> run multiple high-speed "UARTS" plus I demo'd a no-glue one-chip > solution today running a mouse and playing space invaders on the TV > complete with music and sound effects while it was handling multiple > serial communications ports and protocols without any kind of latencies > or glitches.
Very nice. When you say 'running a mouse' do you mean talking to a mouse with its own microcontroller or acting as the microcontroller running the mouse hardware input tasks? JFox
On Wed, 31 Dec 2008 13:26:00 GMT, Peter Jakacki
<peterjakacki@gmail.com> wrote:

><snip> >The chip is available for around $11 in one off quantities.
A 16c554 also provides 4 ports, is in a 48pin pkg, and is available for less than $8, one off at digikey. And much better discounts in medium qty than the propeller. FIFOs on each port and no separate toolchain required to get the functionality, either. Works on 2.5V, 3.3V, or 5V and the supply current is 4.5-6mA. Pretty much standard device... if adding something external and not looking for a micro with 4 ports as the OP suggested. Jon
>Try the P8X32A Propeller. It's available in QFP44 or DIP40! and it has >zero serial ports in hardware. But with eight 32-bit cores or cogs there >are a quite a number of serial port objects in the public object >exchange that can implement up to 4 smart "UARTS" per core. I say smart >because each cog can handle the protocol and buffering etc. I frequently >run multiple high-speed "UARTS" plus I demo'd a no-glue one-chip >solution today running a mouse and playing space invaders on the TV >complete with music and sound effects while it was handling multiple >serial communications ports and protocols without any kind of latencies >or glitches. I have done AVR, ARM, Renesas etc and I haven't looked back >since this chip.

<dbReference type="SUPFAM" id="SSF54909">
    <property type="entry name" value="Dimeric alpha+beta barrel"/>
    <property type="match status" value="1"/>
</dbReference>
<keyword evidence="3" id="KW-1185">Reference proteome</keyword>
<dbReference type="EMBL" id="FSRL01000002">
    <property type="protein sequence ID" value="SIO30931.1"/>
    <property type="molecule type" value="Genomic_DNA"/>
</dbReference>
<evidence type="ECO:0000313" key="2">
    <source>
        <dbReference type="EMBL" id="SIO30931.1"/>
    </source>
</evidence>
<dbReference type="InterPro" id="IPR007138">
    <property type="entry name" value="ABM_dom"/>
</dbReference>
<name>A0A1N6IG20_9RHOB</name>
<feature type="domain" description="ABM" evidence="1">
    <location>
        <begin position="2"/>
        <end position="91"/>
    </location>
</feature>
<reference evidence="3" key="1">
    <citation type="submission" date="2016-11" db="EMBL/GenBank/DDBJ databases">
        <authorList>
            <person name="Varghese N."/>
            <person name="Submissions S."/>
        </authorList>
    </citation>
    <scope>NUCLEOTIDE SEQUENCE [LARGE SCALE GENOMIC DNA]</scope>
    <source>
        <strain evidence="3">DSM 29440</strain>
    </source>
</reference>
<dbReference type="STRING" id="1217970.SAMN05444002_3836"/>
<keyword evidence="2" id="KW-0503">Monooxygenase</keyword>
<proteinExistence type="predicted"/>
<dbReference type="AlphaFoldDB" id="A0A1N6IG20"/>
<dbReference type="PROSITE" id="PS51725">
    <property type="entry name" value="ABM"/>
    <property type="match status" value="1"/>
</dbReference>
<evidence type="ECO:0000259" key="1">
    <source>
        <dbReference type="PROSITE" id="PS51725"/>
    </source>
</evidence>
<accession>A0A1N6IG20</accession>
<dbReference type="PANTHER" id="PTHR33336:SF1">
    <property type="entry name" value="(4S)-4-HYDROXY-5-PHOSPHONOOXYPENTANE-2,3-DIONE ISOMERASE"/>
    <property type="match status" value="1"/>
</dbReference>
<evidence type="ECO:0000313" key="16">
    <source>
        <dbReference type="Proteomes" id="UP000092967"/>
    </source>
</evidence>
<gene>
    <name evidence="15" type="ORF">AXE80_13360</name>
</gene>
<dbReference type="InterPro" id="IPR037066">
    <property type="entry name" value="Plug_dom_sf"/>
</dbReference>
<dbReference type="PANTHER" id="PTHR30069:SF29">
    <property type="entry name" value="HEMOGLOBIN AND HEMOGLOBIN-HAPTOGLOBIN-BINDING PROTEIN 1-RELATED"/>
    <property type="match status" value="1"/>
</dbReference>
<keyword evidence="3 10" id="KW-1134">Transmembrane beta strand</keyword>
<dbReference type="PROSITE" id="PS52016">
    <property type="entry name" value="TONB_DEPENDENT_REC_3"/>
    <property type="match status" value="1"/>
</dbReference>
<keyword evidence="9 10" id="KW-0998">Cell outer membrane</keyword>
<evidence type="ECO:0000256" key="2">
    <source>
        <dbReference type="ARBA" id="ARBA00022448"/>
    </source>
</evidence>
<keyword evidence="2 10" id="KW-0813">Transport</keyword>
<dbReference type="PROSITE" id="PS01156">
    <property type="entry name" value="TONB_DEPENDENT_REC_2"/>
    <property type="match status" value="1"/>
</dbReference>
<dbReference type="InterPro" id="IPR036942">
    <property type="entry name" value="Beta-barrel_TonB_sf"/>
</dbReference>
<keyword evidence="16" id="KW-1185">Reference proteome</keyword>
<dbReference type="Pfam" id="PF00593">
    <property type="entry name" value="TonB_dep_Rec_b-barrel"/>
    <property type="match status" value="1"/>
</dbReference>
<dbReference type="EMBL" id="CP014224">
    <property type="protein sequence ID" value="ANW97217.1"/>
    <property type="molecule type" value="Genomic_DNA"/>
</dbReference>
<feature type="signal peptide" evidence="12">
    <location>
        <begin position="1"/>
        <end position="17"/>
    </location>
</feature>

How is core-2-core communication?, complicated?, cpu intensive? trivial?
Jeff Fox wrote:
> Very nice. When you say 'running a mouse' do you mean talking to a > mouse with its own microcontroller or acting as the microcontroller > running the mouse hardware input tasks?
I'm just talking about a standard 5 button PS/2 mouse with CLK and DAT. The PS/2 keyboard and mouse object runs on one of the cogs and updates buffers and variables in common HUB RAM. Application software running on another cog just looks at those variables and the whole I/O thing operates completely transparently to the application. The mouse START object is called with the port numbers for the CLK and DAT as such:- mouse.start(27, 26) In the application a reference to the mouse might look like this:- 'Players Ship gr.clear8x8(mousex,mousey) gr.clear8x8(mousex+8,mousey) also if mouse.button(1) repeat i from 0 to numbad - 1 if bady[i]<184 gr.clear8x8(badx[i],bady[i]) resetbaddies The user contributed object library makes it very very simple to implement or modify peripherals such as UARTs and PS/2 devices etc (there is a long list). *Peter*